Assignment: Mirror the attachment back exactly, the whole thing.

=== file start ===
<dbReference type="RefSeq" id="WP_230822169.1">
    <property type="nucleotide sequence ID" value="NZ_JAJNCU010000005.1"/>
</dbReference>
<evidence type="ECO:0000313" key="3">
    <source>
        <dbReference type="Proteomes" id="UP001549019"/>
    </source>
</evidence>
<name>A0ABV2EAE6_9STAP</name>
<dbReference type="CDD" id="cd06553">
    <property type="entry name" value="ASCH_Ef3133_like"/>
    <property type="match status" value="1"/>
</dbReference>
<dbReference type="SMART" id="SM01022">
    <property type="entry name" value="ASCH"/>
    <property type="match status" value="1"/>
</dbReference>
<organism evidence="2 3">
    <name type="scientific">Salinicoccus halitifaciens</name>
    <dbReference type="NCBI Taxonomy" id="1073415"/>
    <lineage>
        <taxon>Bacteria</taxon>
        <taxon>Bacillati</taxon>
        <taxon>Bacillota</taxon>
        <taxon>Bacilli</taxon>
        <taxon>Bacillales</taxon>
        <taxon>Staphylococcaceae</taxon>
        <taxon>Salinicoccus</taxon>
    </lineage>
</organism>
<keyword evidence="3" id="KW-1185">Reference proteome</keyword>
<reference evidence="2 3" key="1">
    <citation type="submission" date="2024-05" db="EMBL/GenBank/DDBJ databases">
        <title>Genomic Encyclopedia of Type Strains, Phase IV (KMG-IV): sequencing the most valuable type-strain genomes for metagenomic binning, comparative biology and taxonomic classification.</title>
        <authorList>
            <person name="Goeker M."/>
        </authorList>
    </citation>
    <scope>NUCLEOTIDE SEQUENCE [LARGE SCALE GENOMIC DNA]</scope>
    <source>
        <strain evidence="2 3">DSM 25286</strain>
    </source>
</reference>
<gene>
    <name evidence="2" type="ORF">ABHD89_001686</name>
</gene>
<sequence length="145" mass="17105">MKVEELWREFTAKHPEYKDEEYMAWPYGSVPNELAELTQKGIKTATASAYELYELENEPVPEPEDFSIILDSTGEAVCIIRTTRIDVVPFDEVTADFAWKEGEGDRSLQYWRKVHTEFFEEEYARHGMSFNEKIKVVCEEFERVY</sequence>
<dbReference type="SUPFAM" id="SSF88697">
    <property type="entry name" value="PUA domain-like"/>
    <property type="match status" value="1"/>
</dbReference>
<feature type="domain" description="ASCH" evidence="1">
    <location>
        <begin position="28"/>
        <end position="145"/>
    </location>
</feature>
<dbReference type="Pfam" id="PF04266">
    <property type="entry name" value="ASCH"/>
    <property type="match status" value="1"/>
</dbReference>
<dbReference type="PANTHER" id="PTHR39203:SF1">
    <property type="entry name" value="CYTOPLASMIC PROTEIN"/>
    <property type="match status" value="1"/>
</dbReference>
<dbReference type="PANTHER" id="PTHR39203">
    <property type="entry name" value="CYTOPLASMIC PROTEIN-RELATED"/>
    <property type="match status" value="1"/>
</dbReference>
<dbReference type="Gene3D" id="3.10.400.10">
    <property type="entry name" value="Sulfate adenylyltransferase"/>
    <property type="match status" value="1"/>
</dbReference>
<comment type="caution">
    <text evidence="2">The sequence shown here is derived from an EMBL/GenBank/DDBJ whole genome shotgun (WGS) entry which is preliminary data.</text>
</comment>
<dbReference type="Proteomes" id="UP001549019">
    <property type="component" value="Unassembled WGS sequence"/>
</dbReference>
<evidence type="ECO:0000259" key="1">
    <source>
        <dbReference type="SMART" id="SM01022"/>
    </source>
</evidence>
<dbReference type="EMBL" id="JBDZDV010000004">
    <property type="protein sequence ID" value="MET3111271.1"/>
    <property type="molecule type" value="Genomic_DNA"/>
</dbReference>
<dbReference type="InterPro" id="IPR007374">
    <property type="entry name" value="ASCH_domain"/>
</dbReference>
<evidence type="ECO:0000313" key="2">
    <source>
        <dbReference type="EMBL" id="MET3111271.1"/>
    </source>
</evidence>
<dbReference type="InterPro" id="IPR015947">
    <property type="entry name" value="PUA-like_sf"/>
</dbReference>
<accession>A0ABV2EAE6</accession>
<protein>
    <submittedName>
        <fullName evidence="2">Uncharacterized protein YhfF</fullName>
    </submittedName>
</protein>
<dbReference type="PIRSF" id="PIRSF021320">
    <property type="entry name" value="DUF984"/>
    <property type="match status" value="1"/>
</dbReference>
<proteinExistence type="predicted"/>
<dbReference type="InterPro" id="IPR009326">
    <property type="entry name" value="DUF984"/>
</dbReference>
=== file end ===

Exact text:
<dbReference type="RefSeq" id="WP_230822169.1">
    <property type="nucleotide sequence ID" value="NZ_JAJNCU010000005.1"/>
</dbReference>
<evidence type="ECO:0000313" key="3">
    <source>
        <dbReference type="Proteomes" id="UP001549019"/>
    </source>
</evidence>
<name>A0ABV2EAE6_9STAP</name>
<dbReference type="CDD" id="cd06553">
    <property type="entry name" value="ASCH_Ef3133_like"/>
    <property type="match status" value="1"/>
</dbReference>
<dbReference type="SMART" id="SM01022">
    <property type="entry name" value="ASCH"/>
    <property type="match status" value="1"/>
</dbReference>
<organism evidence="2 3">
    <name type="scientific">Salinicoccus halitifaciens</name>
    <dbReference type="NCBI Taxonomy" id="1073415"/>
    <lineage>
        <taxon>Bacteria</taxon>
        <taxon>Bacillati</taxon>
        <taxon>Bacillota</taxon>
        <taxon>Bacilli</taxon>
        <taxon>Bacillales</taxon>
        <taxon>Staphylococcaceae</taxon>
        <taxon>Salinicoccus</taxon>
    </lineage>
</organism>
<keyword evidence="3" id="KW-1185">Reference proteome</keyword>
<reference evidence="2 3" key="1">
    <citation type="submission" date="2024-05" db="EMBL/GenBank/DDBJ databases">
        <title>Genomic Encyclopedia of Type Strains, Phase IV (KMG-IV): sequencing the most valuable type-strain genomes for metagenomic binning, comparative biology and taxonomic classification.</title>
        <authorList>
            <person name="Goeker M."/>
        </authorList>
    </citation>
    <scope>NUCLEOTIDE SEQUENCE [LARGE SCALE GENOMIC DNA]</scope>
    <source>
        <strain evidence="2 3">DSM 25286</strain>
    </source>
</reference>
<gene>
    <name evidence="2" type="ORF">ABHD89_001686</name>
</gene>
<sequence length="145" mass="17105">MKVEELWREFTAKHPEYKDEEYMAWPYGSVPNELAELTQKGIKTATASAYELYELENEPVPEPEDFSIILDSTGEAVCIIRTTRIDVVPFDEVTADFAWKEGEGDRSLQYWRKVHTEFFEEEYARHGMSFNEKIKVVCEEFERVY</sequence>
<dbReference type="SUPFAM" id="SSF88697">
    <property type="entry name" value="PUA domain-like"/>
    <property type="match status" value="1"/>
</dbReference>
<feature type="domain" description="ASCH" evidence="1">
    <location>
        <begin position="28"/>
        <end position="145"/>
    </location>
</feature>
<dbReference type="Pfam" id="PF04266">
    <property type="entry name" value="ASCH"/>
    <property type="match status" value="1"/>
</dbReference>
<dbReference type="PANTHER" id="PTHR39203:SF1">
    <property type="entry name" value="CYTOPLASMIC PROTEIN"/>
    <property type="match status" value="1"/>
</dbReference>
<dbReference type="PANTHER" id="PTHR39203">
    <property type="entry name" value="CYTOPLASMIC PROTEIN-RELATED"/>
    <property type="match status" value="1"/>
</dbReference>
<dbReference type="Gene3D" id="3.10.400.10">
    <property type="entry name" value="Sulfate adenylyltransferase"/>
    <property type="match status" value="1"/>
</dbReference>
<comment type="caution">
    <text evidence="2">The sequence shown here is derived from an EMBL/GenBank/DDBJ whole genome shotgun (WGS) entry which is preliminary data.</text>
</comment>
<dbReference type="Proteomes" id="UP001549019">
    <property type="component" value="Unassembled WGS sequence"/>
</dbReference>
<evidence type="ECO:0000259" key="1">
    <source>
        <dbReference type="SMART" id="SM01022"/>
    </source>
</evidence>
<dbReference type="EMBL" id="JBDZDV010000004">
    <property type="protein sequence ID" value="MET3111271.1"/>
    <property type="molecule type" value="Genomic_DNA"/>
</dbReference>
<dbReference type="InterPro" id="IPR007374">
    <property type="entry name" value="ASCH_domain"/>
</dbReference>
<evidence type="ECO:0000313" key="2">
    <source>
        <dbReference type="EMBL" id="MET3111271.1"/>
    </source>
</evidence>
<dbReference type="InterPro" id="IPR015947">
    <property type="entry name" value="PUA-like_sf"/>
</dbReference>
<accession>A0ABV2EAE6</accession>
<protein>
    <submittedName>
        <fullName evidence="2">Uncharacterized protein YhfF</fullName>
    </submittedName>
</protein>
<dbReference type="PIRSF" id="PIRSF021320">
    <property type="entry name" value="DUF984"/>
    <property type="match status" value="1"/>
</dbReference>
<proteinExistence type="predicted"/>
<dbReference type="InterPro" id="IPR009326">
    <property type="entry name" value="DUF984"/>
</dbReference>